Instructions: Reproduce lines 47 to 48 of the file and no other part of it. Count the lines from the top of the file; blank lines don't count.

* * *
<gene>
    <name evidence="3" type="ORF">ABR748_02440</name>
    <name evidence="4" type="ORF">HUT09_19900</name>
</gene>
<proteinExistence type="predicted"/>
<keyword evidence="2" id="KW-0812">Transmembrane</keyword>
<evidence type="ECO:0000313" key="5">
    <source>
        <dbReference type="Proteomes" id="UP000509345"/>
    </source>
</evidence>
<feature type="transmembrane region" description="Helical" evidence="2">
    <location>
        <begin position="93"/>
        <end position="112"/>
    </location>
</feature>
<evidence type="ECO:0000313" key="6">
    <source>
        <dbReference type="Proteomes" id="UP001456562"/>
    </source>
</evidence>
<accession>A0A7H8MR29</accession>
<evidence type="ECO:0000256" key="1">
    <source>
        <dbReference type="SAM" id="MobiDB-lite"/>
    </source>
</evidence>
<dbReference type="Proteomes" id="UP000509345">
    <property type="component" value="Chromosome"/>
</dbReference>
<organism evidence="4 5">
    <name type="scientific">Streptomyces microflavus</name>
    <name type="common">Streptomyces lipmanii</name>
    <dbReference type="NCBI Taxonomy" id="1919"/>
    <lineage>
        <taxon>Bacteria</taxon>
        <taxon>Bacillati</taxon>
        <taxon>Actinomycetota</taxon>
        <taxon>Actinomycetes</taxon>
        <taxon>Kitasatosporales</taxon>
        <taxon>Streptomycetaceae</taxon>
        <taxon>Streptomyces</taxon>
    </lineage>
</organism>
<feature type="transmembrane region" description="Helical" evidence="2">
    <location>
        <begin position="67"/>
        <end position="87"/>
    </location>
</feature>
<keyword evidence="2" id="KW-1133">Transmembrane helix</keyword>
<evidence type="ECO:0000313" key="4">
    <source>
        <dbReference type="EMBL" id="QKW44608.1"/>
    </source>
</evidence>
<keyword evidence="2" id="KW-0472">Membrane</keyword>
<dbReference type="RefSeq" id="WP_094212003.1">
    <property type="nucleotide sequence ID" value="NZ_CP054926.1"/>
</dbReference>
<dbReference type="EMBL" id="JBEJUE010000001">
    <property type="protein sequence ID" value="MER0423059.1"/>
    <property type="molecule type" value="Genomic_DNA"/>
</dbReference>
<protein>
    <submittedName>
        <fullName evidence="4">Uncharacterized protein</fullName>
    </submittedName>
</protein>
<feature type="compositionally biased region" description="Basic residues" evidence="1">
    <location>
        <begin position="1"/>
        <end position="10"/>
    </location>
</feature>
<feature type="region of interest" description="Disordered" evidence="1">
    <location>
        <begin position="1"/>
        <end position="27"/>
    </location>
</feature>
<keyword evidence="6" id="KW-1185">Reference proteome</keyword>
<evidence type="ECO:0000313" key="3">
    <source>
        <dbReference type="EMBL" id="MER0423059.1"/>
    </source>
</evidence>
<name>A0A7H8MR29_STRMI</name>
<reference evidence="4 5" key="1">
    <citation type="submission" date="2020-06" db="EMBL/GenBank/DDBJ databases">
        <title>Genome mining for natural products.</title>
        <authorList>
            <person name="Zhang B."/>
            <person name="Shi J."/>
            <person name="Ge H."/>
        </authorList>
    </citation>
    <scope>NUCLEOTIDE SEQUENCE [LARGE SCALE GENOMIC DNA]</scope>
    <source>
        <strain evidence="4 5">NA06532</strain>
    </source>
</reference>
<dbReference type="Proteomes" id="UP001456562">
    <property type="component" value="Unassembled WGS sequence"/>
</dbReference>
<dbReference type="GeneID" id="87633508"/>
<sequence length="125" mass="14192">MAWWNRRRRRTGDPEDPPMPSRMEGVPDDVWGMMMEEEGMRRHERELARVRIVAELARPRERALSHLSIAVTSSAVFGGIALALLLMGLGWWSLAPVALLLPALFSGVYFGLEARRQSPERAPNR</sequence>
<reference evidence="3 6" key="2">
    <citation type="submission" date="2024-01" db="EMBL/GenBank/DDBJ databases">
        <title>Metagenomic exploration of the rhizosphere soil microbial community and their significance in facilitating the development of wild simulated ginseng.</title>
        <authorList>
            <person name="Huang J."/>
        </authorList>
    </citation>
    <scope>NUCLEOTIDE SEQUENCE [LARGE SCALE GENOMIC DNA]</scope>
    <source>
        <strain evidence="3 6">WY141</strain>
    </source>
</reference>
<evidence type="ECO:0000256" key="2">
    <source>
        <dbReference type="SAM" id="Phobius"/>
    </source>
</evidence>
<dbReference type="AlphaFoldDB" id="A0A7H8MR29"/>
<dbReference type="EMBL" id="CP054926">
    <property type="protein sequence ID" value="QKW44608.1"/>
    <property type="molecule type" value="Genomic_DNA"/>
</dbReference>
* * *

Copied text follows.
    <location>
        <begin position="67"/>